Avey Tare of Animal Collective Talks About His Album, "7s" | Miami New Times


Animal Collective's Avey Tare Brings His Surrealistic Pop to Gramps

Avey Tare's latest solo contribution to the ever-growing Animal Collective universe is a psychedelic pop experiment.
Animal Collective's Avey Tare brings his solo work to Gramps on Friday, October 6.
Animal Collective's Avey Tare brings his solo work to Gramps on Friday, October 6. Photo by Amy Grace
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Since banding together 23 years ago, Animal Collective and its four members have established a vast and diverse catalogue, spoiling their fans with a seemingly never-ending stream of music.

Animal Collective cofounder Dave Portner's (AKA Avey Tare's) latest solo contribution to the ever-growing Animal Collective universe is the album 7s, a psychedelic-pop experiment released in February under Domino Records.

In support of his album, Portner has embarked on a solo tour with a stop at Gramps on October 6, with an opening set by Animal Collective's Brian Weitz (AKA Geologist).

"You could say it's my pandemic record," Portner tells New Times.

Portner began writing the bulk of 7s (which, fittingly, has a total of seven tracks) in 2020 under quarantine, right around the time he and the three other Animal Collective members were working remotely from different cities to record the songs that would end up on the 2022 album Time Skiffs.

"During quarantine, I started writing enough that I thought I could record another album," Portner recalls. "It got to be pretty dark and depressing not being able to get together with Animal Collective and any other musician, really."

After writing enough material for 7s, Portner — a recent transplant to Asheville, North Carolina, at the time — got together with his friend and producer Adam McDaniel. "He's one of the reasons I moved to Asheville in the first place," he adds. "We started talking during quarantine about how we could get together, and we started interacting musically with each other because we were both craving doing that."

After a year of casual recording sessions here and there at Drop of Sun Studios, owned by McDaniel, 7s was completed.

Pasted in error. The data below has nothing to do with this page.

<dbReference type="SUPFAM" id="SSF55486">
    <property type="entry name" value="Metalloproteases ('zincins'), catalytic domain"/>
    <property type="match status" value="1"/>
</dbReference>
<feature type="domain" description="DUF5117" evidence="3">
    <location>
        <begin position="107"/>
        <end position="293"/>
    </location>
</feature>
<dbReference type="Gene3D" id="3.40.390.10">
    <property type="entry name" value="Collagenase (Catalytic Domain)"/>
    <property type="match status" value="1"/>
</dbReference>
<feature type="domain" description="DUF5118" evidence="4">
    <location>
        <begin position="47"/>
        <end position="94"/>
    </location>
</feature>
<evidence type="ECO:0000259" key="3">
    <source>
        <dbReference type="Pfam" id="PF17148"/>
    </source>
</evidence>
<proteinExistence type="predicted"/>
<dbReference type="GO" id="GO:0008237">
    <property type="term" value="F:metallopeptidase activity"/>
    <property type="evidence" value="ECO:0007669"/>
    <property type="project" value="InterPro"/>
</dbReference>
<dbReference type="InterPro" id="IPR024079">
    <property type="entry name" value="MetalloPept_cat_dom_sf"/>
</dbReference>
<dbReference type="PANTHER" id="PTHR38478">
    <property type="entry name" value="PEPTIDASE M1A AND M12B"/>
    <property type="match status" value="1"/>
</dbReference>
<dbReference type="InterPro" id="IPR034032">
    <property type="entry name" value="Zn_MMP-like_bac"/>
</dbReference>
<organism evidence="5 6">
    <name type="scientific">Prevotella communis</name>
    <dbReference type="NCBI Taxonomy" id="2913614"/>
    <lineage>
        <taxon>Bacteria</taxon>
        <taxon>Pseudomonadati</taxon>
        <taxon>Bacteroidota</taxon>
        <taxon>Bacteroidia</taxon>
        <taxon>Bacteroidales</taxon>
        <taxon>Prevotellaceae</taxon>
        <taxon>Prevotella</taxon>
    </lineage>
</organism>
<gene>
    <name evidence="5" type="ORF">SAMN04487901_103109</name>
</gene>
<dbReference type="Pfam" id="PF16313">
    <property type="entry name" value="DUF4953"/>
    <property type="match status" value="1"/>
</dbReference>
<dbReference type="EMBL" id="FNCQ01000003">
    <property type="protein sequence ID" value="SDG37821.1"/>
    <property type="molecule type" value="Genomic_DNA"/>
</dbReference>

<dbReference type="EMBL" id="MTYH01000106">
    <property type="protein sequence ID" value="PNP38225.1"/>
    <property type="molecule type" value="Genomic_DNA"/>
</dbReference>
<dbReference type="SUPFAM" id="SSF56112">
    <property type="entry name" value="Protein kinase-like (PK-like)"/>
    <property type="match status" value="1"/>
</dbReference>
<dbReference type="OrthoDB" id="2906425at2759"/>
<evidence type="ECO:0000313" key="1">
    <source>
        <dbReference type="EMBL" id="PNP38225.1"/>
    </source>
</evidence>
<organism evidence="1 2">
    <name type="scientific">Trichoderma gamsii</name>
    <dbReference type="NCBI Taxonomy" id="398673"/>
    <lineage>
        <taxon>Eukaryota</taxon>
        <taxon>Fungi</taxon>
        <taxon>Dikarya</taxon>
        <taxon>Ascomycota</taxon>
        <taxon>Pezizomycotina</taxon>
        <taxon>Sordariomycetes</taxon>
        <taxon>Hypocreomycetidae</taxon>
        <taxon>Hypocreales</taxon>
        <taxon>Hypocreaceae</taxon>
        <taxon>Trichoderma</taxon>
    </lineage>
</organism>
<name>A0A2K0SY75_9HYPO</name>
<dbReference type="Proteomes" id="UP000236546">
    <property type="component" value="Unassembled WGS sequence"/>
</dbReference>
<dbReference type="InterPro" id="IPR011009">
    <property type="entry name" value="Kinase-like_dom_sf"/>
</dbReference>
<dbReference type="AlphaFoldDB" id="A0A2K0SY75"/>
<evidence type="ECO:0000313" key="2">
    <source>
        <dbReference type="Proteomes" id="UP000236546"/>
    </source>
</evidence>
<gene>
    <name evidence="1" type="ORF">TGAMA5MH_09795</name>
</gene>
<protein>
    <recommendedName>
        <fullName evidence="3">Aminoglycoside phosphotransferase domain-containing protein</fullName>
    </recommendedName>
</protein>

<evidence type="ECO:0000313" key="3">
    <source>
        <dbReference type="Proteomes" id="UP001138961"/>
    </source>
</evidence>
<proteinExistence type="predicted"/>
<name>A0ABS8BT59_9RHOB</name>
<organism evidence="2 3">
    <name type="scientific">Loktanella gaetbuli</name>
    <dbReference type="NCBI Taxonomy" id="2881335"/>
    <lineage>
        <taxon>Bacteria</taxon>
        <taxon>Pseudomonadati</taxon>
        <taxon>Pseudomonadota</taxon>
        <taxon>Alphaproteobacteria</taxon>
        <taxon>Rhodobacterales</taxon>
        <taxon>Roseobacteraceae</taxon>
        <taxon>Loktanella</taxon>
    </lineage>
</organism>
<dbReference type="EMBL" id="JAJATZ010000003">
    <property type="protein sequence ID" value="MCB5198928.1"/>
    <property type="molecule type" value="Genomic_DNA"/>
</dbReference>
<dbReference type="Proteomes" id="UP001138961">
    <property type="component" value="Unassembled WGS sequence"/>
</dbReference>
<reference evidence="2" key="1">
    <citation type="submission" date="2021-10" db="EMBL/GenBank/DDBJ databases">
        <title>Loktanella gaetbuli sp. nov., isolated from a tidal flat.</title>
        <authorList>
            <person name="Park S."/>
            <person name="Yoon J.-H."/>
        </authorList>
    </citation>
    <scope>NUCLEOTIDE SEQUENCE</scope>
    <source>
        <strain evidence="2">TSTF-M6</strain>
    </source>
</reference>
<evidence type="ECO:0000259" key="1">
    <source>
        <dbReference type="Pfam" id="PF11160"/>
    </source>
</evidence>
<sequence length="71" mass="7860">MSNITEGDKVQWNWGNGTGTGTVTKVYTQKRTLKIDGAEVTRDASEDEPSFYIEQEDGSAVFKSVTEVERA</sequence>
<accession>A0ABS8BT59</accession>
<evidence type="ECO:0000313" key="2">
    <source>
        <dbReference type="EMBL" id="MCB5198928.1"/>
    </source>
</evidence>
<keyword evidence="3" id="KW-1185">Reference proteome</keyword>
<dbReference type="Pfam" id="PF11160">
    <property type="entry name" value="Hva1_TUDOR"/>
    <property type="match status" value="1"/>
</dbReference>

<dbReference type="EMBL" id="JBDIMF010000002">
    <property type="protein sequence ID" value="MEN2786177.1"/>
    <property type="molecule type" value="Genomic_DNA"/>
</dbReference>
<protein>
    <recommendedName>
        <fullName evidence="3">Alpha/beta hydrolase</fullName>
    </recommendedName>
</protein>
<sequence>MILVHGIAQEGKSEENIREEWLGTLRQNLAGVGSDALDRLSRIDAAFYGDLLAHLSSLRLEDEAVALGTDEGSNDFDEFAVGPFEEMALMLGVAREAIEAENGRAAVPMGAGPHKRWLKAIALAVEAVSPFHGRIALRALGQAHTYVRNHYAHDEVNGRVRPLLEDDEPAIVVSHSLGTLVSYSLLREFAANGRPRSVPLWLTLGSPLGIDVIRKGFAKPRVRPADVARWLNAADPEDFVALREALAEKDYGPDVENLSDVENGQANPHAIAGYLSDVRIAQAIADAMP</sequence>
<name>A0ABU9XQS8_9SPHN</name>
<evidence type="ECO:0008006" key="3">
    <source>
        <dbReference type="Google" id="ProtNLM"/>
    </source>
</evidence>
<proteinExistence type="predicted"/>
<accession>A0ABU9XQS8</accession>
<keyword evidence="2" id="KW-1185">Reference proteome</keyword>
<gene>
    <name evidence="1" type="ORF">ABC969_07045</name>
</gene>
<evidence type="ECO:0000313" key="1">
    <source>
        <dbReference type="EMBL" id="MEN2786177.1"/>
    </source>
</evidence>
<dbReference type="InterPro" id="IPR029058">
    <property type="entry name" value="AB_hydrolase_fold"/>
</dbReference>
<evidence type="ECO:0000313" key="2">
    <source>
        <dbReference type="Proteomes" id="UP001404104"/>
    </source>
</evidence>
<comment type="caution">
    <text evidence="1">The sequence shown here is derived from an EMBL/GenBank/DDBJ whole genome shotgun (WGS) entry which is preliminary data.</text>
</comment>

From elusive and surrealistic lyrics to catchy bass riffs, strange but whimsical melodies, and wavy vocal effects, Portner's magic trick is being able to evoke warm and homey nostalgia throughout his work, whether it's as part of Animal Collective or going at it solo.

Hypnotizing tracks like "Hey Bog" and "Sweeper's Grin" are reminiscent of the swampy synth murkiness of Portner's 2010 debut album Down There, now mixed in with fresh layers and textures of psychedelic, folk, and some electronica, and riddled with figurative lyrics that make up 7s.

"I'm influenced, in terms of writing, by the novels I read and surrealism. To other people, it could be nonsensical, but the way I view language is it's a tool that can be fun to be messed around with," Portner shares on his songwriting style. "I don't like to make it obvious or hand the meaning of things to people on a plate. I like things to be interpretive. I like that Animal Collective fans can pick up on the fact that there are these emotions there and these feelings, and they can develop their connections to the songs and connect it to their own lives."

Animal Collective keeps things fresh by performing new and unreleased tracks on tour. The first hit fans received of 7s was when Portner performed the then-unreleased track "Hey Bog" during the 2019 tour in support of his third album, Cows on Hourglass Pond.

On his current tour, Portner has teased two new unreleased tracks, plus has mixed in a few Animal Collective songs into his setlist, such as "Man of Oil" and earlier tracks like "Chocolate Girl" or "Ahhh Good Country," which he performs with Weitz.

Portner's tour stop in Miami closely follows the release date of Animal Collective's 12th studio album, Isn't It Now?, set to release on September 29. The anticipated album closes a five-year chapter on a pool of songs the band started writing in 2018. The first chunk of songs were recorded remotely and released as part of Time Skiffs. The rest were recorded straight-to-tape style in a studio and produced by Grammy-winning music engineer Russell Elevado, known for his work with R&B artist D'Angelo.

It's been a busy year for Portner and other Animal Collective members. Noah Lennox (AKA Panda Bear) has been touring internationally with Sonic Boom after the release of their collaborative album Reset. And when New Times spoke with Joshua Dibbs (AKA Deakin) last year, he hinted at spending more time on his solo work.

Once they can get past these ongoing projects, Portner believes they'll have a clearer idea of Animal Collective's next endeavors.

"Personally, the last couple years have been a time of looking back, with the re-issue of [Spirit They're Gone, Spirit They've Vanished] and having put out Time Skiffs and seeing the response to it and how people view us now as a band, it sent me into thinking a lot about our roots and how we started, why we started this group, and what we want to do," Portner says. "We're still the kind of group that doesn't always want to just make a record and do the normal touring cycle kind of thing. In a sense, the possibilities are endless right now. The pot is starting to brew a little bit, and we're trying to figure out where we're going to go next."

Avey Tare. With Geologist. 8 p.m. Friday, October 6, at Gramps, 176 NW 24th St., Miami; gramps.com. Tickets cost $25 at eventbrite.com.
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